Cadet-revue, by Alain Saint-Ogan
Comic from Cadet Revue (1936).

Alain Saint-Ogan, the son of a newspaper editor, started his career in 1913, when some of his drawings were published for the first time. He served in World War I, and became a cartoonist and newspaperman after his return. In 1925 he created the comic strip 'Zig et Puce', for the French weekly Dimanche Illustré. It was an instant success.

Princesse Irmine by Alain Saint-Ogan
'Princesse Irmine' (Dimanche Illustré, 31 July 1938).

This series featured also a penguin called Alfred, whose character became a popular mascot, which was even taken by aviator Charles Lindbergh in his famous plane Spirit of St-Louis, when he was the first to cross the Atlantic Ocean. "The Alfred" is now the most coveted prize given at the French Angoulême comic festival. In the 1950s, the series 'Zig et Puce' was taken over by Greg. In the 1920s and 1930s 'Zig et Puce' was translated in Dutch as 'Van Ted en Minet' (in the Dutch magazine Zonneland) and 'Loetje and Loutje' (in Flemish magazines), but in the 1950s they were renamed 'Kees en Klaas' in the Dutch translation for Tintin magazine.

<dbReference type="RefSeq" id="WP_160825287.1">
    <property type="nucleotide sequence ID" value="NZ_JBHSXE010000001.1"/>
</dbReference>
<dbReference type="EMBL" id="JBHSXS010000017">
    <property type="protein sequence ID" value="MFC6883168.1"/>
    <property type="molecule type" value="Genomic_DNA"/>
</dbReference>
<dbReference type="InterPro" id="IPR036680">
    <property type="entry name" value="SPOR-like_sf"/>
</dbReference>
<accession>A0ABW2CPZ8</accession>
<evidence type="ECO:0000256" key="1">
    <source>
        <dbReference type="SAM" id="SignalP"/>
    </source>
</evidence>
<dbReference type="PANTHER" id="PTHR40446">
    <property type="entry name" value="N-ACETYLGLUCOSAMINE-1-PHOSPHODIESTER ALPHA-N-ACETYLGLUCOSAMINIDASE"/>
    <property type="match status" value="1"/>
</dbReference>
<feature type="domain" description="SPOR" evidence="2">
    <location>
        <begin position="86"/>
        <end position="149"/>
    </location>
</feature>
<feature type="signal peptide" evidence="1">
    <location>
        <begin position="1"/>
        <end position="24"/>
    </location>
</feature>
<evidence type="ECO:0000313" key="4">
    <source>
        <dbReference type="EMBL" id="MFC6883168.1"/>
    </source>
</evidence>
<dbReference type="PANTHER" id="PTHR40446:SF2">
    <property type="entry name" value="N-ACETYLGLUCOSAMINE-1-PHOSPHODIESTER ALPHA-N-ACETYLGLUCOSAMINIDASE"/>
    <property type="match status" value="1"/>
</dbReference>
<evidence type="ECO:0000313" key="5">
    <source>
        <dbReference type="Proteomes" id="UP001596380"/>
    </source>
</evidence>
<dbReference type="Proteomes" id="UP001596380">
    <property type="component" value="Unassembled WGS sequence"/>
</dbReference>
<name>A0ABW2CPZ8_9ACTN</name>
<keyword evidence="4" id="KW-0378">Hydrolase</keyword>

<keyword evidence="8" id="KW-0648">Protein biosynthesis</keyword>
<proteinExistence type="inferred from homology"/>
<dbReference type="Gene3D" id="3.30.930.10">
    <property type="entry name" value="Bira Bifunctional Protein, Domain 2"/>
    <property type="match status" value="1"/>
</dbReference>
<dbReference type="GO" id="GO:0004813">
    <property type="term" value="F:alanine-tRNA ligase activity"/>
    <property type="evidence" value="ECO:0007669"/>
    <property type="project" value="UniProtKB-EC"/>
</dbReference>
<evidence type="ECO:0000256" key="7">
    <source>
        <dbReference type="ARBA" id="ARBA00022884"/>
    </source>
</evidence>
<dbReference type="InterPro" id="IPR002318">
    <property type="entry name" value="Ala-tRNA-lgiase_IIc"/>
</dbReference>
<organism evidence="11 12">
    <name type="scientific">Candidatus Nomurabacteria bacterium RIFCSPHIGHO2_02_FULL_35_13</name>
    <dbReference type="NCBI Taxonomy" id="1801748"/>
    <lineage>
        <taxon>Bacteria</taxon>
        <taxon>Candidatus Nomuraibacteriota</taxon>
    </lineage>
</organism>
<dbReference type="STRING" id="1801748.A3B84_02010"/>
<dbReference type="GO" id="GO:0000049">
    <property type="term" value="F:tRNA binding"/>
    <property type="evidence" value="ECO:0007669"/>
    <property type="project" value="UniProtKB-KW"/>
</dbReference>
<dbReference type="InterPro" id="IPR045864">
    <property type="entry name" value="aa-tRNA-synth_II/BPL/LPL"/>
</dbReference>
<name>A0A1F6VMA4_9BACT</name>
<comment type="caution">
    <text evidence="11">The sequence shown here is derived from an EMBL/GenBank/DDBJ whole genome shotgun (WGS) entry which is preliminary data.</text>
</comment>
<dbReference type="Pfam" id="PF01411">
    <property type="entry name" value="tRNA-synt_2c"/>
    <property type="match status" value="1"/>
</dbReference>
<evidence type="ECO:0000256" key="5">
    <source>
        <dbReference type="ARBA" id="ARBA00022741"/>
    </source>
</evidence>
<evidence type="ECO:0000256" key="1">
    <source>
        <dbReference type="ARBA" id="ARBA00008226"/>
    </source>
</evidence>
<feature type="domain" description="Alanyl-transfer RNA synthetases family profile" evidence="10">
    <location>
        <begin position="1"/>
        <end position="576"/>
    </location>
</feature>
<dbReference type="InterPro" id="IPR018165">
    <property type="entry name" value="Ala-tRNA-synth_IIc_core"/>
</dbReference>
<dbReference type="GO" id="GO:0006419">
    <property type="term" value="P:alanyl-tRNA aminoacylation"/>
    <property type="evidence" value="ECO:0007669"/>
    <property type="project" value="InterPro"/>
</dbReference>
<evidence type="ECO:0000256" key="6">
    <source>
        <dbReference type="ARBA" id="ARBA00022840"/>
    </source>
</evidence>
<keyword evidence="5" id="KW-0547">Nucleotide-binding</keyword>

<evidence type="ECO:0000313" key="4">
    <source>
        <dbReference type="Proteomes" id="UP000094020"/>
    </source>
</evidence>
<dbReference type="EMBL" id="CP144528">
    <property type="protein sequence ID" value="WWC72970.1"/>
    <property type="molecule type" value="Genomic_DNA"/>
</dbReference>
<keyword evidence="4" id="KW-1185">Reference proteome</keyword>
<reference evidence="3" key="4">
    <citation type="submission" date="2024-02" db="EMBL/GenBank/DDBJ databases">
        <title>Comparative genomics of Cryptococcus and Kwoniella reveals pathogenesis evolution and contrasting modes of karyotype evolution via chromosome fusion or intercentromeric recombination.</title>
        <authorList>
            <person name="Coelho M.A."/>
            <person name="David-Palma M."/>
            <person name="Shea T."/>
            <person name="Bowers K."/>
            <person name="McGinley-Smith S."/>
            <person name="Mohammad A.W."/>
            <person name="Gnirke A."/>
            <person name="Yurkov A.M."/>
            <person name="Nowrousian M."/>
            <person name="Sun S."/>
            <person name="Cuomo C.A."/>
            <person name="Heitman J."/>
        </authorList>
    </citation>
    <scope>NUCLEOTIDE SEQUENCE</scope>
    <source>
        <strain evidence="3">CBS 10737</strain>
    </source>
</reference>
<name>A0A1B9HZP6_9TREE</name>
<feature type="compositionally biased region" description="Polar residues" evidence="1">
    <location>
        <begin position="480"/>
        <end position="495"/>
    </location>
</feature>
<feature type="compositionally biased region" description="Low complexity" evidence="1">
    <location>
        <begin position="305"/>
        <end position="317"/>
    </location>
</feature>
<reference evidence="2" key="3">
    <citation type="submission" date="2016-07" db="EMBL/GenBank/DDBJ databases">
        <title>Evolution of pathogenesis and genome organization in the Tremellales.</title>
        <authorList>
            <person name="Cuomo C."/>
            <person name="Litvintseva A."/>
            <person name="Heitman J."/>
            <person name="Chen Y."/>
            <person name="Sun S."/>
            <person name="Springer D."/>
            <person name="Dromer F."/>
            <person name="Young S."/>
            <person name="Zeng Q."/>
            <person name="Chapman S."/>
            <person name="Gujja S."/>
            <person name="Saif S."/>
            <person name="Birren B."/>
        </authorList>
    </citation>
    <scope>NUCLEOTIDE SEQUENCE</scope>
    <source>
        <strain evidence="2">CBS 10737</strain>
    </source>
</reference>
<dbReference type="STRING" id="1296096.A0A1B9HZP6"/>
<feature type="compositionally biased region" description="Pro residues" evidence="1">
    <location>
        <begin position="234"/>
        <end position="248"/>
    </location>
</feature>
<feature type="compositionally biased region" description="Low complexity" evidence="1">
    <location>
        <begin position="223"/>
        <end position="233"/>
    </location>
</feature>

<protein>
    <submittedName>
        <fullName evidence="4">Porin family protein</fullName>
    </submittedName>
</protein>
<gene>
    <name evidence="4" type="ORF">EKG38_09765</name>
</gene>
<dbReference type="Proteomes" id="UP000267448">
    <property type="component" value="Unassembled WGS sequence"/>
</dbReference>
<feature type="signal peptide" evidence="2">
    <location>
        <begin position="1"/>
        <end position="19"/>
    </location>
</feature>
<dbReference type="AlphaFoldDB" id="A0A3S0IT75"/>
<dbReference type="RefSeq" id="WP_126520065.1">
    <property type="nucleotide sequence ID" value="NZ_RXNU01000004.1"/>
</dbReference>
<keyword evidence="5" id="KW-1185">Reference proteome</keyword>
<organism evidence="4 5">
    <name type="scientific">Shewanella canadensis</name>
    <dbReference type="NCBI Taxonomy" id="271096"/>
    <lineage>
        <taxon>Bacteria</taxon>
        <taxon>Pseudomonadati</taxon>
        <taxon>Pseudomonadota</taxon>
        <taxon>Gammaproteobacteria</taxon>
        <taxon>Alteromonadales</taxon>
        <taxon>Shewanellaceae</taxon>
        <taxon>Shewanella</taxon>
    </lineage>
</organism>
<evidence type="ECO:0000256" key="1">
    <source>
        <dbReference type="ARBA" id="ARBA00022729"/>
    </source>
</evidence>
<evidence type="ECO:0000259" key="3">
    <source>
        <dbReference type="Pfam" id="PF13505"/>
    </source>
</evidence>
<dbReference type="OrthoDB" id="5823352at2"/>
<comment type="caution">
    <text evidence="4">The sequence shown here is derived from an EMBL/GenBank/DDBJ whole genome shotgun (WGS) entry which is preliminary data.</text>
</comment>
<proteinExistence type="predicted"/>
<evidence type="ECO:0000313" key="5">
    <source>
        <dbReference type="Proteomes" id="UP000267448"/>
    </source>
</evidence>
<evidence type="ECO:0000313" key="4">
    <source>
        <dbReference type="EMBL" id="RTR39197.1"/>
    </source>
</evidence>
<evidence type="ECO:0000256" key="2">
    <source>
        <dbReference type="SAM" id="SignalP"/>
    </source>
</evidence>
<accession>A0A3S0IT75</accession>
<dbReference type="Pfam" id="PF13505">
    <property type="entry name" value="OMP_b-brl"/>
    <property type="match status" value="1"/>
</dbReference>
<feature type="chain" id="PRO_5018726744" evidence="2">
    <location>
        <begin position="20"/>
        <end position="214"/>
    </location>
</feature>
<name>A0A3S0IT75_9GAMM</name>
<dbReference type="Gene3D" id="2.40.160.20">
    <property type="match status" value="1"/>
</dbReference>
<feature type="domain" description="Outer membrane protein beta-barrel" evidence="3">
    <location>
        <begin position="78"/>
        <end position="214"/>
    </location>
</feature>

Zig et Puce, by Alain Saint-Ogan
'Zig et Puce'.

Saint-Ogan continued with a number of other comic features, such as 'Mitou et Toti', 'Prosper l'Ours', 'Monsieur Poche' and 'Touitoui'. Apart from creating comics, Saint-Ogan wrote, illustrated and became the editor of children's magazine Benjamin in 1941.

Zig et Puce, by Alain Saint-Ogan
'Zig et Puce'.

Saint-Ogan was also the main illustrator and editor-in-chief of the magazine Cadet-Revue, that appeared in the 1930s. For this magazine, he created among others 'Jakitou Ministre'. During World War II he was active in the Resistance, and afterwards he went on to host a radio show and became a TV producer, as well as a writer of several novels and two memoires. He retired from his activities during the 1960s, and died in 1974.

Cadet-revue, cover by Alain Saint-OganBravo!, by Saint-Ogan

Alain Saint-Ogan is widely recognized as the artist who gave a fresh impetus to French comics, introducing an art-deco look which has inspired countless artists, including the famous Hergé.  He also influenced André Franquin, René Goscinny, Marc SleenJoost Swarte and Albert Uderzo.

In 1967, Saint-Ogan was the first cartoonist ever to be honored by having his effigy coined on a medal.

Nizette et Robinet, by Alain Saint-Ogan
'Nizette et Robinet' (Baby Journal #17, 1948).
Le Génial M. Poche, by Alain St. Ogan
'Le Génial M. Poche'.

Series and books by Alain Saint-Ogan you can order today:


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